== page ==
The Lean Edge: How do you make time for improvements?
As CEO of my company I have a grasp of lean and have experienced it in my career, but now that I’m CEO, I find it difficult to ask my people to make time for improvement work. They’re already completely busy doing their regular work. Moreover, this company is in the outdoor sports industry, and many people join these companies because they want time to climb, backpack, canoe, etc., and I’m reluctant to ask them to work more hours and sacrifice time for these activities. Any advice?”
When clients say they have no time for improvement (which most do), it’s an invitation for a conversation.
The conversation typically includes a discussion around the hard facts there are only 24 hours in a day and that working ON the business is the only way to excellence and that has to be as high a priority as working IN the business. I share with them that, if they work hard at making improvement, they’ll eventually be able to work ON the business as they’re working IN the business so it won’t require a separate commitment.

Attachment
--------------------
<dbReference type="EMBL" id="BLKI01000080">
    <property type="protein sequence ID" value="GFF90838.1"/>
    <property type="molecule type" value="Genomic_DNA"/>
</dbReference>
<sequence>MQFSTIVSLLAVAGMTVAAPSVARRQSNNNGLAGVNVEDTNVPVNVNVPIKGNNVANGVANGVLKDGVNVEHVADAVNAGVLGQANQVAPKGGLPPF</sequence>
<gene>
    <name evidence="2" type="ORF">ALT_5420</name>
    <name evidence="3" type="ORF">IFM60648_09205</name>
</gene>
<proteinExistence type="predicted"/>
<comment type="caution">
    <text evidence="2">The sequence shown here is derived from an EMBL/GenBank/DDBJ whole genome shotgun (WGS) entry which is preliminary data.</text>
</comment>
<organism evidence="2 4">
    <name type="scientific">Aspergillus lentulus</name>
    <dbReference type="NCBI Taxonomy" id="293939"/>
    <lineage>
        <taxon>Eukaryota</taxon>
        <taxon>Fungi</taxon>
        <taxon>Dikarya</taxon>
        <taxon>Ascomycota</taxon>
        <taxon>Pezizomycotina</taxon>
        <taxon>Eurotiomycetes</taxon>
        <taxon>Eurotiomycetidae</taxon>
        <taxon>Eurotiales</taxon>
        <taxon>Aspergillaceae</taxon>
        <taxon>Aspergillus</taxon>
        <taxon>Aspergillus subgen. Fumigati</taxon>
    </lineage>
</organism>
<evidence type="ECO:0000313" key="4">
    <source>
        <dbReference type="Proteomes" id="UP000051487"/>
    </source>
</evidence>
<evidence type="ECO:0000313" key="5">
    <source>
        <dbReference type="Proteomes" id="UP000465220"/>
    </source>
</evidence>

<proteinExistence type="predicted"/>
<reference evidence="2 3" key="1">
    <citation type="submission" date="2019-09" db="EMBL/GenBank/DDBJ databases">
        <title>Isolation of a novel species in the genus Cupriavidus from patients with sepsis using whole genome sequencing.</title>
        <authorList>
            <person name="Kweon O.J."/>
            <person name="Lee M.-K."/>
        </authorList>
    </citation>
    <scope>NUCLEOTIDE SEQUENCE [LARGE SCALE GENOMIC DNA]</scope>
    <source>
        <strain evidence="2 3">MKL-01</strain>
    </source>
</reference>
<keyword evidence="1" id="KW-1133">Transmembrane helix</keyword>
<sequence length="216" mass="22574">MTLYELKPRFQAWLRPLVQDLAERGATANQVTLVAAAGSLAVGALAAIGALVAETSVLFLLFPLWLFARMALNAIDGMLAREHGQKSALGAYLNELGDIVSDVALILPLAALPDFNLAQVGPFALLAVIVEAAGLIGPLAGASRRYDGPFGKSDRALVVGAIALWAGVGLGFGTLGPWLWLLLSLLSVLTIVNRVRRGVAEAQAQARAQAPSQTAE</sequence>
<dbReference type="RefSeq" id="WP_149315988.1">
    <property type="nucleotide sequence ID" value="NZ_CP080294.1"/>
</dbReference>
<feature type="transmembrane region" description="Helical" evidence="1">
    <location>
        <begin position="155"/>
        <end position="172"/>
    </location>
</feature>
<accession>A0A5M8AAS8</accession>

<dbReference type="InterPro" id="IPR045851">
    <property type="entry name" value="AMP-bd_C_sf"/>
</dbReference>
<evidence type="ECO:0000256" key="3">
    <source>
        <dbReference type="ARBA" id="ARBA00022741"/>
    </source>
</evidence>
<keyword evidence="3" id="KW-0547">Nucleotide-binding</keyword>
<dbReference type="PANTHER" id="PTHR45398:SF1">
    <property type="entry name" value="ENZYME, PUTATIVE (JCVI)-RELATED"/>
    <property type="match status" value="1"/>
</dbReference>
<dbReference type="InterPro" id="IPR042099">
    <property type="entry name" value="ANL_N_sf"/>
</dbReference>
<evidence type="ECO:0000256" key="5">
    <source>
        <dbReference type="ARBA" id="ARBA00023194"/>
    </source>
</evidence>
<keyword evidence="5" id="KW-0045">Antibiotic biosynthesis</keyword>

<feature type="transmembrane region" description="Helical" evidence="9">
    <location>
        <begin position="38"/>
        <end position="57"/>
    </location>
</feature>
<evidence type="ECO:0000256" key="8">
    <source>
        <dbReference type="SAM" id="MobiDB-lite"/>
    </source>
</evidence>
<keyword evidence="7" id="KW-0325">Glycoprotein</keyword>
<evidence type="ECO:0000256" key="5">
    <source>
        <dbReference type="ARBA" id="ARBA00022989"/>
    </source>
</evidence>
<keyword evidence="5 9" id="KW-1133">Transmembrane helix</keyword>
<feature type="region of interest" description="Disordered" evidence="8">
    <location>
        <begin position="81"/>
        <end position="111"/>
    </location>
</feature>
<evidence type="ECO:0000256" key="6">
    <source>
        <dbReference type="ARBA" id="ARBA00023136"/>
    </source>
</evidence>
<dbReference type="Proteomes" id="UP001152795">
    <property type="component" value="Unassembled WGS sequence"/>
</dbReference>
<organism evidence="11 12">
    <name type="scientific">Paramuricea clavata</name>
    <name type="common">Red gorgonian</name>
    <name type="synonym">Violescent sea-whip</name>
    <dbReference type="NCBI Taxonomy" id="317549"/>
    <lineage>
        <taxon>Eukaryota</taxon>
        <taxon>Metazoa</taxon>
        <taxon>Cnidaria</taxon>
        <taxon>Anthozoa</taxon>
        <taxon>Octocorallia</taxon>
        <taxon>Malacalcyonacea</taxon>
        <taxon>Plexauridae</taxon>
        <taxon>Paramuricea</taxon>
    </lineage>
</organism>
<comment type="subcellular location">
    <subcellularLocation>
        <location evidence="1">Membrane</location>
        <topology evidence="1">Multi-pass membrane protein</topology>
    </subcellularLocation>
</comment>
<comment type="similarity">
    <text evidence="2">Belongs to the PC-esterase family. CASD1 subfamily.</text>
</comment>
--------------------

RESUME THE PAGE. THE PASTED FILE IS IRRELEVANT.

BUT…in the beginning, the problems are typically too large and too cross-functional to efficiently and successfully resolve with short 15 minute windows. Improvement of complex, cross-functional processes that have never been put through their paces and well defined takes dedicated time.
The next thing I ask my clients to consider is what happens when someone goes on vacation, is selected for a jury, or is down with the flu for three days. They don’t close their doors and tell customers to go away.
They somehow get by with fewer people. So pulling someone off their regular job for 3 days is no different that the vacation/jury/flu scenario. And the long-term impact of those three days is enormous.
In the end – it’s a matter of priorities. As Deming said (I’m paraphrasing), funny how we don’t have time to make improvements, but we have plenty of time to perform work inefficiently and keep resolving the same problems over and over. Ultimately, I believe it’s a matter of choice, will, and belief in a better tomorrow.